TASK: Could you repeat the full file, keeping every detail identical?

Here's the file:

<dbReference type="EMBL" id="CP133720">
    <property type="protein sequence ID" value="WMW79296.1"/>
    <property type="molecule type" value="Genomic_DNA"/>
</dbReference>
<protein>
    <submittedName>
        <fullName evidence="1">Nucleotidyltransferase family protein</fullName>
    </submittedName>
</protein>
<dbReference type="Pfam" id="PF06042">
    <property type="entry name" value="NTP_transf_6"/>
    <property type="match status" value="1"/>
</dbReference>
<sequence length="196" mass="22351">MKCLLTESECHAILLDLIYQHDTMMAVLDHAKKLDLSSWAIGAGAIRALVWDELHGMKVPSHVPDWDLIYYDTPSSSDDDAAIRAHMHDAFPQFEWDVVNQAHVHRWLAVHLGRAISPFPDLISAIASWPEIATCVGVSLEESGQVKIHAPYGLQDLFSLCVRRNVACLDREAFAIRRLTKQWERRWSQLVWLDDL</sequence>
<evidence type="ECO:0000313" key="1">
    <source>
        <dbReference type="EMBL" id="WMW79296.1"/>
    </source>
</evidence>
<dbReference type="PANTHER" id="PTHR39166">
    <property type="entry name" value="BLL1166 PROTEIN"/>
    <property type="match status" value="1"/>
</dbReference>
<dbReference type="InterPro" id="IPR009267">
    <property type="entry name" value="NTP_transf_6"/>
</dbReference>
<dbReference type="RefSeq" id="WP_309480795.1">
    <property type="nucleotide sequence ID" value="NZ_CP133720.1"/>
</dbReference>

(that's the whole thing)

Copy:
<dbReference type="EMBL" id="CP133720">
    <property type="protein sequence ID" value="WMW79296.1"/>
    <property type="molecule type" value="Genomic_DNA"/>
</dbReference>
<protein>
    <submittedName>
        <fullName evidence="1">Nucleotidyltransferase family protein</fullName>
    </submittedName>
</protein>
<dbReference type="Pfam" id="PF06042">
    <property type="entry name" value="NTP_transf_6"/>
    <property type="match status" value="1"/>
</dbReference>
<sequence length="196" mass="22351">MKCLLTESECHAILLDLIYQHDTMMAVLDHAKKLDLSSWAIGAGAIRALVWDELHGMKVPSHVPDWDLIYYDTPSSSDDDAAIRAHMHDAFPQFEWDVVNQAHVHRWLAVHLGRAISPFPDLISAIASWPEIATCVGVSLEESGQVKIHAPYGLQDLFSLCVRRNVACLDREAFAIRRLTKQWERRWSQLVWLDDL</sequence>
<evidence type="ECO:0000313" key="1">
    <source>
        <dbReference type="EMBL" id="WMW79296.1"/>
    </source>
</evidence>
<dbReference type="PANTHER" id="PTHR39166">
    <property type="entry name" value="BLL1166 PROTEIN"/>
    <property type="match status" value="1"/>
</dbReference>
<dbReference type="InterPro" id="IPR009267">
    <property type="entry name" value="NTP_transf_6"/>
</dbReference>
<dbReference type="RefSeq" id="WP_309480795.1">
    <property type="nucleotide sequence ID" value="NZ_CP133720.1"/>
</dbReference>